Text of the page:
By Steve Kullerich, The Iowa AgriLife Extension Service (IAES)A year ago, Iowa farmers faced a looming food shortage.
But now, the drought has eased, and farmers are using less water.
In 2017, farmers used 6.2 billion gallons of water to produce 2.7 million tons of corn and soybeans, according to the USDA.
In 2018, the amount of water they used was down to 4.4 billion gallons.
This is the smallest increase since the USDA began keeping records in 2014.
Farmers in Iowa are spending a lot of water.
For the first time since 2009, farmers in Iowa used less water per acre to produce corn and wheat than they did in 2014, according the USDA’s Iowa Water Research and Education Center (IWAREC).
Farmers are using more water to grow soybeans because they are able to harvest more grain, and they are using a lot less water to feed the animals.
In 2018, farmers harvested 2.3 million tons and used 7.5 billion gallons, or 9.3 billion gallons per acre.
This year, farmers were using 3.6 billion gallons to produce 4.5 million tons.
This was the lowest amount in almost three decades.
Farm water usage is down by more than 40% from 2016.
IWARECA data shows that Iowa farmers now have more water in their systems, but the drought is keeping water usage up.
Iowa is experiencing one of the worst droughts in the country, but that drought has not caused farmers to stop harvesting their crops.
Iowa farmers have been able to use more water because they can’t sell their corn and are using water to make soybeans.
But the drought does not mean farmers can stop harvesting.
Farmer John Smee, who sells corn at his farm in Pottawatomie, Iowa, says that he expects farmers will continue to harvest corn because they will have to use less water and soybean oil for feed.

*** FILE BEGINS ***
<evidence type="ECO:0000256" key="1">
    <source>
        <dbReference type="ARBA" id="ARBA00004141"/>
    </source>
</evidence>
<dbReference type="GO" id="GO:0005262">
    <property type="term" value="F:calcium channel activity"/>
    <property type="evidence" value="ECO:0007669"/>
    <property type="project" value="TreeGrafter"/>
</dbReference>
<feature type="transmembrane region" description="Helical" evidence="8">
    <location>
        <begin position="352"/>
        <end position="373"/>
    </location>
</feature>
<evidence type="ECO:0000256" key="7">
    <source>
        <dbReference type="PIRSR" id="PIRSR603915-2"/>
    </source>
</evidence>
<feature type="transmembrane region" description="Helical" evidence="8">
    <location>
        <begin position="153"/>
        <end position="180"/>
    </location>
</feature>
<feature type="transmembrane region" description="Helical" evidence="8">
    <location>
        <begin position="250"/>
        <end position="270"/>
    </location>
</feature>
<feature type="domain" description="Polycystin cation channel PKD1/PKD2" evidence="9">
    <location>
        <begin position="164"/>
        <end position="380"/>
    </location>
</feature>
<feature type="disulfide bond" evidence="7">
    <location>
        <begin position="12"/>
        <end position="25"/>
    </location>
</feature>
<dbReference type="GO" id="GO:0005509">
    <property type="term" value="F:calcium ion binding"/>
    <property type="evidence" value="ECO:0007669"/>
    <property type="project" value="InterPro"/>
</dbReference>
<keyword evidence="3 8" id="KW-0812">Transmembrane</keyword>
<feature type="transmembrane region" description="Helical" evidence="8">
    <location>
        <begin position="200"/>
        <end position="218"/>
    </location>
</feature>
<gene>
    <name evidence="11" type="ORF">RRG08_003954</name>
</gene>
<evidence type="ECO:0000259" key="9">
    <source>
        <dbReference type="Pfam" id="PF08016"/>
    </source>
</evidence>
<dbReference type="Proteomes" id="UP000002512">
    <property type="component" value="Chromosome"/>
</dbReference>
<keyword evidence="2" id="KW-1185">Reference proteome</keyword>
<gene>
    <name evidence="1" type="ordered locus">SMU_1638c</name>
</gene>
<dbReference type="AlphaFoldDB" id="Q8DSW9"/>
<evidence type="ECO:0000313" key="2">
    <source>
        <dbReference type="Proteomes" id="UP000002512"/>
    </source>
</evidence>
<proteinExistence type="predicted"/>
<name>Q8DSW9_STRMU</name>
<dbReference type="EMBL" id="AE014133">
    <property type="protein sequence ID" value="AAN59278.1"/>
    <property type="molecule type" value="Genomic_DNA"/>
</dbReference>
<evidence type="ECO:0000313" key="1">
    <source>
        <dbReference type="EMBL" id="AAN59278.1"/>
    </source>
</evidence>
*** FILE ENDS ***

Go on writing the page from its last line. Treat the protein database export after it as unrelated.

“Farmers will continue using water, but I have a feeling that they won’t use more than they are already using,” Smees said.
“They’ll use less than they were used to.”
I don’t think they’ll go back to that,” he said.
Farm income is also declining.
Iowa’s agricultural production is down 9% this year compared to 2017, according an IWAS analysis of data from the Iowa Department of Agriculture.
This decline is due in part to the fact that farmers in the state have been forced to sell their crops in recent years, with prices falling due to the drought.
The USDA estimates that Iowa is facing a $1.2-billion shortfall for food aid, which is about 6% of its budget, and a $936 million shortfall for water assistance, which amounts to 5.5% of the state’s budget.
IWEA data shows Iowa farmers have received a total of $1,742 million in agricultural assistance in 2018.